A Federal Reserve rate hike is very likely to occur before the end of the year or in Q1. But many are still unclear about how the Federal Reserve will raise rates. After all, we’re in a new monetary environment in the post-crisis period thanks to the size of the Fed’s balance sheet. I’ll try to touch briefly on this to clarify some concerns.
In the pre-crisis period the Fed set a target rate for the overnight interest rate and altered the quantity of reserves in the banking system. Banks are required to hold some reserves and this allowed the Fed to act as a sort of monopolist in the overnight market. Increasing or decreasing the quantity of reserves allowed the Fed to set a target price and influence it by altering supply. More reserves would put downward pressure on rates, for instance. This is a rather crude explanation, but it’s close enough.
In the post-crisis period the Fed operates in a whole new paradigm. Because Quantitative Easing has expanded the Fed’s balance sheet there is no scarcity issue in the overnight market for reserves. This has put tremendous pressure on overnight interest rates, but the Fed was given Congressional authority to pay interest on excess reserves which allows the Fed to set a floor on the overnight rate. Banks wouldn’t lend at a rate lower than what they can earn on reserves so this allows the Fed to achieve its target rate without having to change the quantity of reserves.¹
There’s a problem with this framework, however. The Fed market is comprised of some entities that the Fed does not have authority to pay interest to. Because of this the Fed has been forced to expand its list of potential counterparties so it can implement a reverse repo facility that will operate similarly to paying interest on excess reserves to primary dealers. Since the Fed doesn’t have authority to pay interest to some entities in the overnight market it has experienced trouble with its target rate whereby downward pressure on rates is still exacerbated by these other firms. This repo facility will allow the Fed to “clean up” this excess price discrepancy and better target an overnight rate.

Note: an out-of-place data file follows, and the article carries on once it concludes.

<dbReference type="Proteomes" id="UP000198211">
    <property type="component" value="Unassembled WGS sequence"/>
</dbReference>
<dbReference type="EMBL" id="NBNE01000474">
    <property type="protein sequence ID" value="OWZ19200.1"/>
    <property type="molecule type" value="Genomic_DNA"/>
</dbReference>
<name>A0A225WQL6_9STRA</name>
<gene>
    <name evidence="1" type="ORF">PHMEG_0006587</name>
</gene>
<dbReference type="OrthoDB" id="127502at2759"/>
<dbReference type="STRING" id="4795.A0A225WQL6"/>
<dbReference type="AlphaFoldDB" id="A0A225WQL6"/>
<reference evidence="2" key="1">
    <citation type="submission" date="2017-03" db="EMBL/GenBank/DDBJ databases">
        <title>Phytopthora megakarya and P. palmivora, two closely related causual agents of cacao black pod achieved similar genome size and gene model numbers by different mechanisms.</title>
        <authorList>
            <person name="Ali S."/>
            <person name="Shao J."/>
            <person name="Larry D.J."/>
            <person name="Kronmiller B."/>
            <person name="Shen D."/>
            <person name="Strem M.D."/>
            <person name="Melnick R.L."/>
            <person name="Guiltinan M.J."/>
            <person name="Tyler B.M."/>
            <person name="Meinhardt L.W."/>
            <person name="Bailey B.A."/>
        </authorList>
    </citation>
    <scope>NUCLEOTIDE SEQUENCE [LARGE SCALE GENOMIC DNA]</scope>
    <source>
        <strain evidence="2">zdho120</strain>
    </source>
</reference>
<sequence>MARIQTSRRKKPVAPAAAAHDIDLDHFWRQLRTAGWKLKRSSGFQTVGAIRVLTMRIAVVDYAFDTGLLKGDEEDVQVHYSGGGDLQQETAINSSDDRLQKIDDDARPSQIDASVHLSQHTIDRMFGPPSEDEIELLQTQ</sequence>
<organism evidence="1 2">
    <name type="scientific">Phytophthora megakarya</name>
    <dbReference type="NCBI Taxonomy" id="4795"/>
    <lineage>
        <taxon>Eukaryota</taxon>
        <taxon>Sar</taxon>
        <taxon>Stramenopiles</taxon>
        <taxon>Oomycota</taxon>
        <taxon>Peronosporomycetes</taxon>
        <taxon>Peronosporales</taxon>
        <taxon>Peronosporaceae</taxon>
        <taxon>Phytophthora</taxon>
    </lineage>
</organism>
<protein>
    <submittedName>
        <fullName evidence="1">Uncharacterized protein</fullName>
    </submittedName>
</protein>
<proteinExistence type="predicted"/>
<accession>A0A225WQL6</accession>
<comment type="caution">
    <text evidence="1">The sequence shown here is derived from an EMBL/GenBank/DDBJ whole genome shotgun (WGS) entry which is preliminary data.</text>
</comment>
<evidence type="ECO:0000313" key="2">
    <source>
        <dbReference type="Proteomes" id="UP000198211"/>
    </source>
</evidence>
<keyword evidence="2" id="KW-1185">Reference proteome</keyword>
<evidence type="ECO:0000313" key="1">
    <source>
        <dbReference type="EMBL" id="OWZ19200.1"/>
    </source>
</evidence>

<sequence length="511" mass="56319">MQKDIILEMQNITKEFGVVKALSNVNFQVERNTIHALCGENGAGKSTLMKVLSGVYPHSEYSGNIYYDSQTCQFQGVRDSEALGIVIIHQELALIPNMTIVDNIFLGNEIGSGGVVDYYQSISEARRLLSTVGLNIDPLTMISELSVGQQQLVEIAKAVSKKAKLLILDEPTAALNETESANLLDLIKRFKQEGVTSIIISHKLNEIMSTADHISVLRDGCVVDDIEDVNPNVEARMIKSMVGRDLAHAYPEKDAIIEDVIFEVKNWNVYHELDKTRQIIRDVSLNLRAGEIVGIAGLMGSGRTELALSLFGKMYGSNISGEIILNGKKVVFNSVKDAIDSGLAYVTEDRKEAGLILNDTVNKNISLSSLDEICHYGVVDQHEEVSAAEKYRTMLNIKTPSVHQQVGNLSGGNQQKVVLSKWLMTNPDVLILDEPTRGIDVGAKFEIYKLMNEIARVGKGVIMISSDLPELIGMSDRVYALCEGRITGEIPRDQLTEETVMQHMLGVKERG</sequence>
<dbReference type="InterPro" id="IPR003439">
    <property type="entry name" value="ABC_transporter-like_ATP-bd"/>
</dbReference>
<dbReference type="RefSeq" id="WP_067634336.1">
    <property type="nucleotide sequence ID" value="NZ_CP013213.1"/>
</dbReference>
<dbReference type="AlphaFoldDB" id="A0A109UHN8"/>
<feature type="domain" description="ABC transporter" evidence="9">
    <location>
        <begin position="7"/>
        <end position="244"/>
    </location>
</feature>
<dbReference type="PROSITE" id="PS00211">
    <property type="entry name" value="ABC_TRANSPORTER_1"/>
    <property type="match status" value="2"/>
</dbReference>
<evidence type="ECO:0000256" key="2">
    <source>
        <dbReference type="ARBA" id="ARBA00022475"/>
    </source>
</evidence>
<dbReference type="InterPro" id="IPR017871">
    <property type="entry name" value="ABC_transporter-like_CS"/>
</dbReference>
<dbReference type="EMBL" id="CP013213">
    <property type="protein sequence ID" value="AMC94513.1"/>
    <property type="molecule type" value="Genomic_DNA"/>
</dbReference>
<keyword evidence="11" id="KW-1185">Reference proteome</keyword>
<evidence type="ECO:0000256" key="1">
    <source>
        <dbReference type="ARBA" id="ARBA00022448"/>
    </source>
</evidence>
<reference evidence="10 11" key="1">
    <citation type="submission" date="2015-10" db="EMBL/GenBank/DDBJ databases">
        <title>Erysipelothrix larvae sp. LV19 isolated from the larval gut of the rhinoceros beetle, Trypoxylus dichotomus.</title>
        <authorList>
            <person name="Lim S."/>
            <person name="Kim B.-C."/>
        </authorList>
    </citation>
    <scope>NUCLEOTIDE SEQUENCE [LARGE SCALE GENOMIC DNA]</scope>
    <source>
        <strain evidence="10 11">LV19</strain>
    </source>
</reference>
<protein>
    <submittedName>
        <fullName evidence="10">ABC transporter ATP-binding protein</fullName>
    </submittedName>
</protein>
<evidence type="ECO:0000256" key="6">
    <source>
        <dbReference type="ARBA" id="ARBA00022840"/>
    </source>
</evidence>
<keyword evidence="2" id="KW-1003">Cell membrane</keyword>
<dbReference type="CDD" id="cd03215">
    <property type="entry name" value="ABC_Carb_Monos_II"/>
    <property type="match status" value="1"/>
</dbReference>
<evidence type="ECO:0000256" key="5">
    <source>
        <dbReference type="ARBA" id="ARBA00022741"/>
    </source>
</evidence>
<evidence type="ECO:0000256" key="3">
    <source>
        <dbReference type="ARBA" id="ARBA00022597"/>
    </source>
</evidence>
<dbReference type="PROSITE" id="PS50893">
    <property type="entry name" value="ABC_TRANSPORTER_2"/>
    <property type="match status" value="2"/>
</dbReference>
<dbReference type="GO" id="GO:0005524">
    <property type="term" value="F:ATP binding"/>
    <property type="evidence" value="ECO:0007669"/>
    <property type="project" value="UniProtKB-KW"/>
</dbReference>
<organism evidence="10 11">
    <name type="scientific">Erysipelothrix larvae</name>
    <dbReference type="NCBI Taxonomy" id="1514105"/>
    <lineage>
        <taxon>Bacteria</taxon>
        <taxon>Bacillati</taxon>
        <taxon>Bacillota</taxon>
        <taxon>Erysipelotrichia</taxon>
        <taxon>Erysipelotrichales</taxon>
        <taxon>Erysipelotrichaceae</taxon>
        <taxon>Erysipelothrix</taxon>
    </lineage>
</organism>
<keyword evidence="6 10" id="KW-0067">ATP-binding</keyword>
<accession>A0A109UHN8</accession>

When the Fed finally decides to raise rates we’ll likely see the Fed continue to set a target range for rates. That is, the Fed will likely move its target from 0-0.25% to 0.25%-0.5%. After all, there will be some price discrepancy in the range due to the aforementioned inefficiencies in the price targeting mechanism. Importantly, the Fed will announce a change in the “Fed Funds Target Rate”, but what it will really be changing is the Interest on Excess Reserves as well as the Reverse Repo Facility. The changes in these rates will help set a target rate for reserves via arbitrage by essentially eliminating the desire to lend at a rate lower than what the Fed is willing to pay.
This has been a big concern over the years as the size of the Fed’s balance sheet has often been cited as inflationary, asset price destabilizing or an impediment to raising interest rates. As you can see from this basic primer, these concerns are largely unwarranted as the Fed has the proper tools to administer an increase in interest rates.